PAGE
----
Arts & Culture » Music

Symphony wrap-up

by Philip Campbell

Esa-Pekka Salonen was named Music Director Designate of the San Francisco Symphony. Photo: Andrew Eccles
Esa-Pekka Salonen was named Music Director Designate of the San Francisco Symphony. Photo: Andrew Eccles  

Looking back at the San Francisco Symphony's 2018-19 season so far, it is hard to find many highlights that could outshine the announcement early in December of a new Music Director to replace Michael Tilson Thomas when he steps down in 2020. SFS administration and the search committee held their cards close, so the sudden naming of Esa-Pekka Salonen was all the more surprising. The appointment itself took little time to digest. Upon reflection, it seemed self-evident. Salonen is universally admired and adventurous, very much in the MTT mold, and a talented composer as well. We just didn't know he was available.

He received the title Music Director Designate immediately, and SFS audiences will get a chance to see him in action this coming Jan. 18-20, when he takes the podium for concerts featuring a West Coast premiere, R. Strauss' "Also sprach Zarathustra," and "Four Legends from the Kalevala" by Sibelius.

Salonen replaces Mirga Grazinyte-Tyla, who had to postpone her SFS debut due to the birth of her first child. He will also return in the 2019-20 season to conduct at least two weeks of concerts before beginning full-time in 2020. MTT's next and final season will, rightfully, be all about him. It should be spectacular; 25 years constitute an historic legacy, and we can expect the kind of classy celebration the SFS is so good at.

From now until then, we are hardly calling MTT a lame duck, two words that simply don't belong in a sentence with his name. Since September, fearless leader has already helmed a two-week Stravinsky Festival, conducted his own deeply moving "From the Diary of Anne Frank" with luminous soprano Isabel Leonard narrating, and led the orchestra and award-winning SFS Chorus in a performance of Beethoven's Ninth in honor of the 70th anniversary of the United Nations' Universal Declaration of Human Rights.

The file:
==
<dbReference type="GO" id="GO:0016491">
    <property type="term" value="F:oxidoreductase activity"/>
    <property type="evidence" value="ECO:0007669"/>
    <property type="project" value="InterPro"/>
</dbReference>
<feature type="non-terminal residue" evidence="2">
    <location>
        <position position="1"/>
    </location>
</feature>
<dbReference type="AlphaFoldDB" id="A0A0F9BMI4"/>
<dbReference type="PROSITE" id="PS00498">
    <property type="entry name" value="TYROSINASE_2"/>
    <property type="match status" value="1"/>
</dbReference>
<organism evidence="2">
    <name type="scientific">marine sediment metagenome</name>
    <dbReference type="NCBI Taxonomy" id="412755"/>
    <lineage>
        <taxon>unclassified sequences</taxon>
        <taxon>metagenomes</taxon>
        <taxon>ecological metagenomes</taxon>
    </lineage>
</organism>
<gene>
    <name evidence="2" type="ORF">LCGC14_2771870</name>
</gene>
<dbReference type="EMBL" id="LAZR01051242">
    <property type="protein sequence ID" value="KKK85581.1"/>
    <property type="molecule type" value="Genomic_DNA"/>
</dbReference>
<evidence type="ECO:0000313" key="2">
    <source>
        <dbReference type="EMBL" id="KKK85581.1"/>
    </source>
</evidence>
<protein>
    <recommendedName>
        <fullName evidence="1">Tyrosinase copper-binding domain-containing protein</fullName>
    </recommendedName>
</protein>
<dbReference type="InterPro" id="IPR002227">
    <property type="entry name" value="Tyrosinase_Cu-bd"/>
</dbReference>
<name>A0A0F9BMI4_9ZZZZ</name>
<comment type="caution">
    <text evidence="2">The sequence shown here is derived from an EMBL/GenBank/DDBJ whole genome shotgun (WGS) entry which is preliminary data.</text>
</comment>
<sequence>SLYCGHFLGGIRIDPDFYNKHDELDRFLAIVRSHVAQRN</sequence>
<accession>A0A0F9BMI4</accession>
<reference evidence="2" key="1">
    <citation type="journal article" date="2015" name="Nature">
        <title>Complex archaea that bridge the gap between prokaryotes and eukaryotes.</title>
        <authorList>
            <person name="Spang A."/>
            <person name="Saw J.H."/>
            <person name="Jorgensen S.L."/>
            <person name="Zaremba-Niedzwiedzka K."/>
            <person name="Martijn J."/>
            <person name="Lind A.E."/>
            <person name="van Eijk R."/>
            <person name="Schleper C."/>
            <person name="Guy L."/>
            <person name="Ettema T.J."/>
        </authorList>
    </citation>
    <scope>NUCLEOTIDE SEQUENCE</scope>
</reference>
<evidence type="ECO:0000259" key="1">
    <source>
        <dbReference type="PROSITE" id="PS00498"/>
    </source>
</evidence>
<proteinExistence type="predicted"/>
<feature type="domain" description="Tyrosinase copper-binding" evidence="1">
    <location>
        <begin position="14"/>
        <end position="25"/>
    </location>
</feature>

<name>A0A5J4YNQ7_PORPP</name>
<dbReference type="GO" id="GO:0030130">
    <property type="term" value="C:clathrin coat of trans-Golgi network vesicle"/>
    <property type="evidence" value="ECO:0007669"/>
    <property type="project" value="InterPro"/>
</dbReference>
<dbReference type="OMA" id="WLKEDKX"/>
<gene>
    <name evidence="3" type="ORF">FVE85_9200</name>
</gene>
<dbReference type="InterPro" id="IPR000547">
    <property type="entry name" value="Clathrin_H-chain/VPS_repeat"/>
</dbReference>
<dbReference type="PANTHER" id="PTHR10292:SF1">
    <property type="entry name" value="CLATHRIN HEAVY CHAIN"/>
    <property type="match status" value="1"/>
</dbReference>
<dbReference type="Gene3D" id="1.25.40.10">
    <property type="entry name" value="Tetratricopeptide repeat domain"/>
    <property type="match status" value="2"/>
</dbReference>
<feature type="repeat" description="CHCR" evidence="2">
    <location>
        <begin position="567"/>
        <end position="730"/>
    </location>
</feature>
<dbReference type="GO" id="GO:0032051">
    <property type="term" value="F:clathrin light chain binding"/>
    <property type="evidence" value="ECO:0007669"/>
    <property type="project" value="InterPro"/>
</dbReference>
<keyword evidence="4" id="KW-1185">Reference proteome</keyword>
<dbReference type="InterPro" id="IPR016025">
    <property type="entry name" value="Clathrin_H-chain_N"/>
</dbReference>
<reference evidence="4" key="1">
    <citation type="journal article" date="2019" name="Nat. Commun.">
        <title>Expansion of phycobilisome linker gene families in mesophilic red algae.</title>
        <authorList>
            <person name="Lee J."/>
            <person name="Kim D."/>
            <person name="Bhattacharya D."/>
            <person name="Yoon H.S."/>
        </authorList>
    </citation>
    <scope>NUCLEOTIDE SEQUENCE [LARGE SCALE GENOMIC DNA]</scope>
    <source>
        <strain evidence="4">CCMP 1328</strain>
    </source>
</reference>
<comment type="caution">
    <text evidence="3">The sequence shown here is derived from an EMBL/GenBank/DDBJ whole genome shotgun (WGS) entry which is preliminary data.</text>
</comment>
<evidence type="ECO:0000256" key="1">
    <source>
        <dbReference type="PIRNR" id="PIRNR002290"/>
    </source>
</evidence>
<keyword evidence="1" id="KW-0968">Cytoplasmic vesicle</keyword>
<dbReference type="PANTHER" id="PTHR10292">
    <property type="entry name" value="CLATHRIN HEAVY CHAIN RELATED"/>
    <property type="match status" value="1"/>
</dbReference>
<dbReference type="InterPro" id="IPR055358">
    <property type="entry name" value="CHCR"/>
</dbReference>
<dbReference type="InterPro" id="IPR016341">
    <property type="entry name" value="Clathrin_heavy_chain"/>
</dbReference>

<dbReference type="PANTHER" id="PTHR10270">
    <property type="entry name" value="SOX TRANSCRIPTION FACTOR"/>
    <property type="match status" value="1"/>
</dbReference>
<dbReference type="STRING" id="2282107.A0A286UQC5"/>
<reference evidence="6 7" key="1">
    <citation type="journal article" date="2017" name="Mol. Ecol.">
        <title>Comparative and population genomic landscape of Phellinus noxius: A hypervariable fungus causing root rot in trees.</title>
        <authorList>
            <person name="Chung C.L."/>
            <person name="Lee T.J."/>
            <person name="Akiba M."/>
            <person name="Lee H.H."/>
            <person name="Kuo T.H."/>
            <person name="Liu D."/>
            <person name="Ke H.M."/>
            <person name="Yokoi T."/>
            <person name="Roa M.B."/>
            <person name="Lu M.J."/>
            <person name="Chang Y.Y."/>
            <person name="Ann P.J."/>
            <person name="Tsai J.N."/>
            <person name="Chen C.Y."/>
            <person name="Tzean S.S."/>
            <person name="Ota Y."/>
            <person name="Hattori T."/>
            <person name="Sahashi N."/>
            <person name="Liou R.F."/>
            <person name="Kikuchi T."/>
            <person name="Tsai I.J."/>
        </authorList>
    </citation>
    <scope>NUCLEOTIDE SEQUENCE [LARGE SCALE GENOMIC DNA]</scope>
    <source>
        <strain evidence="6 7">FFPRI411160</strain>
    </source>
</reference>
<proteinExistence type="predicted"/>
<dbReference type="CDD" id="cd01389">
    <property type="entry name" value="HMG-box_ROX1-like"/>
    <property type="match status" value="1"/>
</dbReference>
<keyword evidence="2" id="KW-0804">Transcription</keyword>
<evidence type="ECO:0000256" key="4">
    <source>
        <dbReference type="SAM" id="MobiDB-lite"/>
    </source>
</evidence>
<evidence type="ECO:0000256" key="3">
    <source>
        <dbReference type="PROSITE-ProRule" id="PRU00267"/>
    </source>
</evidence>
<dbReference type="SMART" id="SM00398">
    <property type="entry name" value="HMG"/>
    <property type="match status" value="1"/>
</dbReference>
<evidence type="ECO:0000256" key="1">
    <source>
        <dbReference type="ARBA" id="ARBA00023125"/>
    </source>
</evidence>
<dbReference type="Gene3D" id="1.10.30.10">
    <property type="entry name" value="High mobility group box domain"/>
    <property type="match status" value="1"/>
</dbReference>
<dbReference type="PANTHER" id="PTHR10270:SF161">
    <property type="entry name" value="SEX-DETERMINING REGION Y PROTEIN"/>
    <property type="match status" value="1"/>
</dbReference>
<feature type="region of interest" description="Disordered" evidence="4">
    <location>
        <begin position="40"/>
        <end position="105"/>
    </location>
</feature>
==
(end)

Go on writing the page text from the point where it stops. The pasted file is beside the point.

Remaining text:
There have been some equally impressive evenings spent at Davies Symphony Hall this year with guest conductors and artists, notably Manfred Honeck conducting Dvorak's exciting Eighth Symphony, with Norwegian cellist Truls Mork making his long-overdue SFS debut playing Prokofiev's Sinfonia concertante.

Young violin virtuoso and YouTube sensation Ray Chen returned to DSH with conductor Cristian Macelaru making his SFS debut, conducting the SFS co-commission & world premiere of Kevin Puts' evocative Suite from his opera "Silent Night."

Gil Shaham will play the Prokofiev First Violin Concerto in February. Photo: Luke Ratray  

Piano superstar and bold fashionista Yuja Wang said yes to the dress one more time when she tore through Ravel's Piano Concerto for the Left Hand in the middle of September. Japanese-born violinist Karen Gomyo made her SFS debut in November with a searing account of Shostakovich's Violin Concerto No. 1. Young Czech conductor Jakub Hrusa made a second appearance with the SFS after his memorable debut the year before. More than a few thought he was deservedly in the running for the Music Director's job.

Looking forward to the new year, more guest conductors will make a special beginning in January, with New York Philharmonic Music Director Jaap van Zweden conducting Mozart and Bruckner mid-month, and Resident Conductor of the SFS and Music Director of the SFS Youth Orchestra Christian Reif leading Prokofiev's galvanic Symphony No. 5 Jan. 24-26. Full of the composer's sweeping melodies and tangy harmonies, the Fifth is an emotional workout and modern masterpiece. Revered SFS Conductor Laureate Herbert Blomstedt closes the month with Beethoven's Sixth "Pastoral" Symphony and Mendelssohn's Symphony No. 3, "Scottish." The maestro has been making an annual return to DSH since his tenure as Music Director, 1985-95. He never seems to get older, which is most encouraging to longtime admirers.

MTT is back on the podium in February with a favorite colleague, Gil Shaham, essaying some more Prokofiev with the boldly contrasted moods of the First Violin Concerto. The program concludes with Tchaikovsky's thrillingly dramatic Fourth Symphony.

Another violin superstar, Christian Tetzlaff joins MTT in March for Mozart's Concerto No. 3. The concert includes Ravel's charming "Le Tombeau de Couperin" and Sibelius' richly melodic Symphony No. 2.

Later in the season MTT conducts music of Debussy with pianist Pierre-Laurent Aimard and Women of the San Francisco Symphony Chorus, Ragnar Bohlin, director. In May and June he leads two concerts devoted to Mahler's Symphonies 7 & 9. We will preview more as the dates approach, but fans of Mahler and MTT's extraordinary interpretations should make plans soon. We have our resident world-renowned expert in charge for one more season, 2019-20.


Add New Comment

Comments on Facebook